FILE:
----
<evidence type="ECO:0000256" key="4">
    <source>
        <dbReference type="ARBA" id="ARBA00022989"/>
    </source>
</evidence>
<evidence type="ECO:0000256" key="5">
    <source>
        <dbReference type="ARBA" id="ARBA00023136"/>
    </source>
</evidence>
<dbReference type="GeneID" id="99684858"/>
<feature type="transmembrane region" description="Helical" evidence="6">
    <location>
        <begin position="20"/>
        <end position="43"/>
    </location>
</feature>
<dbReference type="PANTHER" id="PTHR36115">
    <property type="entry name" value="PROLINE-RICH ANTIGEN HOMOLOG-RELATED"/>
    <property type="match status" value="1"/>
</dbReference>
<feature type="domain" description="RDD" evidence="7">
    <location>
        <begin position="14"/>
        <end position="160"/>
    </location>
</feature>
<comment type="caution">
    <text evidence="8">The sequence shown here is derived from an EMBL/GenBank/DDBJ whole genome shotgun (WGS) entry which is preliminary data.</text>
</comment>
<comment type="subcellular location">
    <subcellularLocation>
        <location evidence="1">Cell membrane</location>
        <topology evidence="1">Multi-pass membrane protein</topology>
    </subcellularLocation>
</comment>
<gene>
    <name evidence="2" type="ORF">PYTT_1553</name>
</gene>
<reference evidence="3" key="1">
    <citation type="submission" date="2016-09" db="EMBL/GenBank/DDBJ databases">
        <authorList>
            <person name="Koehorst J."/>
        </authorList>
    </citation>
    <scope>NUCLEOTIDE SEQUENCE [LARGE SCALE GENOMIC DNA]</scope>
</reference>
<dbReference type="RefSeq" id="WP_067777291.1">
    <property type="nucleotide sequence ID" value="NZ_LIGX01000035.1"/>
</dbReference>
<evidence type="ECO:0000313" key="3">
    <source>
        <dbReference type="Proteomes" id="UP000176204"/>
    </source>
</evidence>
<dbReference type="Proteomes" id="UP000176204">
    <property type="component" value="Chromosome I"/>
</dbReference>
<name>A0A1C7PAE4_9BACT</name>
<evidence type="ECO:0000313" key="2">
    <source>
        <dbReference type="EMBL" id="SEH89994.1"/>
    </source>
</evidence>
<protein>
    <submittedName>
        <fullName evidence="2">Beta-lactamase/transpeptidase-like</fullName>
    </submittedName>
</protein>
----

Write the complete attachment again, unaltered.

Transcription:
<evidence type="ECO:0000256" key="4">
    <source>
        <dbReference type="ARBA" id="ARBA00022989"/>
    </source>
</evidence>
<evidence type="ECO:0000256" key="5">
    <source>
        <dbReference type="ARBA" id="ARBA00023136"/>
    </source>
</evidence>
<dbReference type="GeneID" id="99684858"/>
<feature type="transmembrane region" description="Helical" evidence="6">
    <location>
        <begin position="20"/>
        <end position="43"/>
    </location>
</feature>
<dbReference type="PANTHER" id="PTHR36115">
    <property type="entry name" value="PROLINE-RICH ANTIGEN HOMOLOG-RELATED"/>
    <property type="match status" value="1"/>
</dbReference>
<feature type="domain" description="RDD" evidence="7">
    <location>
        <begin position="14"/>
        <end position="160"/>
    </location>
</feature>
<comment type="caution">
    <text evidence="8">The sequence shown here is derived from an EMBL/GenBank/DDBJ whole genome shotgun (WGS) entry which is preliminary data.</text>
</comment>
<comment type="subcellular location">
    <subcellularLocation>
        <location evidence="1">Cell membrane</location>
        <topology evidence="1">Multi-pass membrane protein</topology>
    </subcellularLocation>
</comment>
<gene>
    <name evidence="2" type="ORF">PYTT_1553</name>
</gene>
<reference evidence="3" key="1">
    <citation type="submission" date="2016-09" db="EMBL/GenBank/DDBJ databases">
        <authorList>
            <person name="Koehorst J."/>
        </authorList>
    </citation>
    <scope>NUCLEOTIDE SEQUENCE [LARGE SCALE GENOMIC DNA]</scope>
</reference>
<dbReference type="RefSeq" id="WP_067777291.1">
    <property type="nucleotide sequence ID" value="NZ_LIGX01000035.1"/>
</dbReference>
<evidence type="ECO:0000313" key="3">
    <source>
        <dbReference type="Proteomes" id="UP000176204"/>
    </source>
</evidence>
<dbReference type="Proteomes" id="UP000176204">
    <property type="component" value="Chromosome I"/>
</dbReference>
<name>A0A1C7PAE4_9BACT</name>
<evidence type="ECO:0000313" key="2">
    <source>
        <dbReference type="EMBL" id="SEH89994.1"/>
    </source>
</evidence>
<protein>
    <submittedName>
        <fullName evidence="2">Beta-lactamase/transpeptidase-like</fullName>
    </submittedName>
</protein>